The Gender Pay Gap is probably one of modern life’s greatest (not to mention galling) conundrums. Now, new research from Starling Bank and Loughborough University suggests that the pay gap starts as far back as our childhood.
Following on from Starling’s Make Money Equal campaign, which set out to equalise how men and women are spoken to and portrayed with money, this new study of more than 4,000 parents in the UK analysed their approach to kids pocket money and how it affects their children.
The findings are staggering – the pay disparity can be traced back to childhood where there’s a gargantuan-sized gender gap when it comes to pocket money. Boys receive a huge 20% more pocket money than girls at an average of £3.00 versus £2.50 a week. Unfortunately, the inequality doesn’t stop there.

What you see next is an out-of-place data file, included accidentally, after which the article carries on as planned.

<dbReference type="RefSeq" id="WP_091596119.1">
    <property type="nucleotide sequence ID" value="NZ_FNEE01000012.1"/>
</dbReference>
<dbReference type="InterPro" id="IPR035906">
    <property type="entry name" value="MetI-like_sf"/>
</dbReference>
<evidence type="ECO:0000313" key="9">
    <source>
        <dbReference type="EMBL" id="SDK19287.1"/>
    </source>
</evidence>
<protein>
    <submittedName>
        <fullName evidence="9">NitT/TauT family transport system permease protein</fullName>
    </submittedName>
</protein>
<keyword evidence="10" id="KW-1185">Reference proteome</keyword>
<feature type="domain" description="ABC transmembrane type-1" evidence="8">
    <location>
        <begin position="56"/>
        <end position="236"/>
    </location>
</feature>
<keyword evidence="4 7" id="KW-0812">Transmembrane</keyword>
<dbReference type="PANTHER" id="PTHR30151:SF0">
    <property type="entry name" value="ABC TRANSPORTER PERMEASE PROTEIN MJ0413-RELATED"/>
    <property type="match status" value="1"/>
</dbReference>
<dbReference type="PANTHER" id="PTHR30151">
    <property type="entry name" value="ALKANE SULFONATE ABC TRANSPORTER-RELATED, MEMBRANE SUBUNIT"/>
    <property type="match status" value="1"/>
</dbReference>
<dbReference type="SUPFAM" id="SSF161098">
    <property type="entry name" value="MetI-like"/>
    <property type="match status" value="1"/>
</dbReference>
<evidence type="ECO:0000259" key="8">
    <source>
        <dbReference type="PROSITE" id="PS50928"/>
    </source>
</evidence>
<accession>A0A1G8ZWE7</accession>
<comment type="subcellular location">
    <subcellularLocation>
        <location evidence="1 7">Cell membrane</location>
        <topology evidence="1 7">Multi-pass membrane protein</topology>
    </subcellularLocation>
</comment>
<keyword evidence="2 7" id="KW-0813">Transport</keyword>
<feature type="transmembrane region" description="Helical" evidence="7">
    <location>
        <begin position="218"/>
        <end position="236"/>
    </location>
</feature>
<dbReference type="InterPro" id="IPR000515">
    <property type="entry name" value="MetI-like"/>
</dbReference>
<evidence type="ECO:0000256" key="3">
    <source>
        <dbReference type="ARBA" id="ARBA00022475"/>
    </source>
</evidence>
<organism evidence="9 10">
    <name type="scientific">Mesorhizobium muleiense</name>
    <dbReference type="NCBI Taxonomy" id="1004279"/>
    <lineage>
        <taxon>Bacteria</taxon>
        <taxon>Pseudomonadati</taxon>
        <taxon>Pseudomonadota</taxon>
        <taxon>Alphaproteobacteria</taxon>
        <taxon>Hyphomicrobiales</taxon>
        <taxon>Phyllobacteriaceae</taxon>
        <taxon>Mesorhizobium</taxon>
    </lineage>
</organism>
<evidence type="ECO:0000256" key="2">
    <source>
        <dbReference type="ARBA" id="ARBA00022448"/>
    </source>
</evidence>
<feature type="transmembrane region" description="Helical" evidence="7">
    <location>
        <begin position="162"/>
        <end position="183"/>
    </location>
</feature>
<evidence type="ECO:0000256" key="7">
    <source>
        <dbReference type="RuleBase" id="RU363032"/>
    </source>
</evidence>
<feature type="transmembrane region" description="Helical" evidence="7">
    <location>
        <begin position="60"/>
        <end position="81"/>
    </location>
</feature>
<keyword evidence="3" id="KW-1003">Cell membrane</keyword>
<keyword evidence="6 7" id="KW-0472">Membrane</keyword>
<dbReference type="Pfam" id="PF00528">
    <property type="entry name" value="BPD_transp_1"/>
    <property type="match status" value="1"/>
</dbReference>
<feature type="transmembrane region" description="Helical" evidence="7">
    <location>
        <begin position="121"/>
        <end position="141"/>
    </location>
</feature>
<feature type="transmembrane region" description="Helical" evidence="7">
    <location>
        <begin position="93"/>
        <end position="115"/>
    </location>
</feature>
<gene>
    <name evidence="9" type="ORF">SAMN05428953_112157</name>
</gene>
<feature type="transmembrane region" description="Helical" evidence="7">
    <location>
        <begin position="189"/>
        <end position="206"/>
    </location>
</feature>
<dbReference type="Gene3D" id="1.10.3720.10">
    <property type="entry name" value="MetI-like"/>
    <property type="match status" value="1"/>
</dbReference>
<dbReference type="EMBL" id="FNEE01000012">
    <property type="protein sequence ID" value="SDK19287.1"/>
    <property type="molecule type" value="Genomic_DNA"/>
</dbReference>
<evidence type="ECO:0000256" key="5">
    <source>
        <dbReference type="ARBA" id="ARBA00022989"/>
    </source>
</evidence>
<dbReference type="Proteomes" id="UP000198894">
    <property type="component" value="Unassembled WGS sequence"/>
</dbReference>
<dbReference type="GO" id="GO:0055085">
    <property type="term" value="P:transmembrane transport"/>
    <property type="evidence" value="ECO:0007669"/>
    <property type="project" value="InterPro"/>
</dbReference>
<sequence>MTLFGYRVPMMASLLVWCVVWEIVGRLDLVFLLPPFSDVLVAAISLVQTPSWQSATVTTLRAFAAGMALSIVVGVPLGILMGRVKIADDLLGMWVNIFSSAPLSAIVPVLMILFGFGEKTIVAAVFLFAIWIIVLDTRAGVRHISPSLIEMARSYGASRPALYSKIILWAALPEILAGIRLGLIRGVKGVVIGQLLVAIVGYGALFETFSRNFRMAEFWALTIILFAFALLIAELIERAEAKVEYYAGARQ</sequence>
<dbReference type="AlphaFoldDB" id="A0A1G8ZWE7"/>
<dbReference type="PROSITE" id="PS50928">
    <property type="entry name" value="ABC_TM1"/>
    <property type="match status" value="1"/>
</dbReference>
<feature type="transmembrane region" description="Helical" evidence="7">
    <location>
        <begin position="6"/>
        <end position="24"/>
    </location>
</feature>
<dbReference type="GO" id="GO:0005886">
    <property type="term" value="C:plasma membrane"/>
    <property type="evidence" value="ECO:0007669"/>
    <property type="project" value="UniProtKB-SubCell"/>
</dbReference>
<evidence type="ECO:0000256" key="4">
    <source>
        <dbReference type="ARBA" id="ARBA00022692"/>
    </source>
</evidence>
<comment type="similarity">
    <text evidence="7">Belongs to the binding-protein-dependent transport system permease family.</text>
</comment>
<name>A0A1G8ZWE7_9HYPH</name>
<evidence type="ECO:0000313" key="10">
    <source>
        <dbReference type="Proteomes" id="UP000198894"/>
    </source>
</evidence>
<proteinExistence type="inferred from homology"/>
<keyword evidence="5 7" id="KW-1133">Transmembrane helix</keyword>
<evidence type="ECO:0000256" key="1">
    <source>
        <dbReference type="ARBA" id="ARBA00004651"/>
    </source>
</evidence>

The research analysed how some of the biggest online giants and established toy stores (for example Google Ad Words, Very and The Entertainer) market products to children based on their gender. Similar to the ‘pink tax’ (where products marketed to adult women cost more than those for men), the study revealed that girls’ toys cost 5.48% more than those sold to boys on average. It means that boys can buy more toys than girls and can save up for them at a faster rate.
It turns out my moans about the expense of my girls’ birthdays compared to my friends that have boys are justified after all (a quarter of those surveyed by Starling also back me up on this). After analysing 450 products, it was found that pink-ified toys cost an average of 5.16% more (£9.98) than toys that were marketed as gender neutral (£9.49).
So it’s no wonder that we’re still wrestling with a Gender Pay Gap, when our kid’s early stages of financial education begins with unfair pocket money payments and an extra pink tax on top.
That’s why Starling has launched its Make Pocket Money Equal campaign, to create change and give our kids an equal start.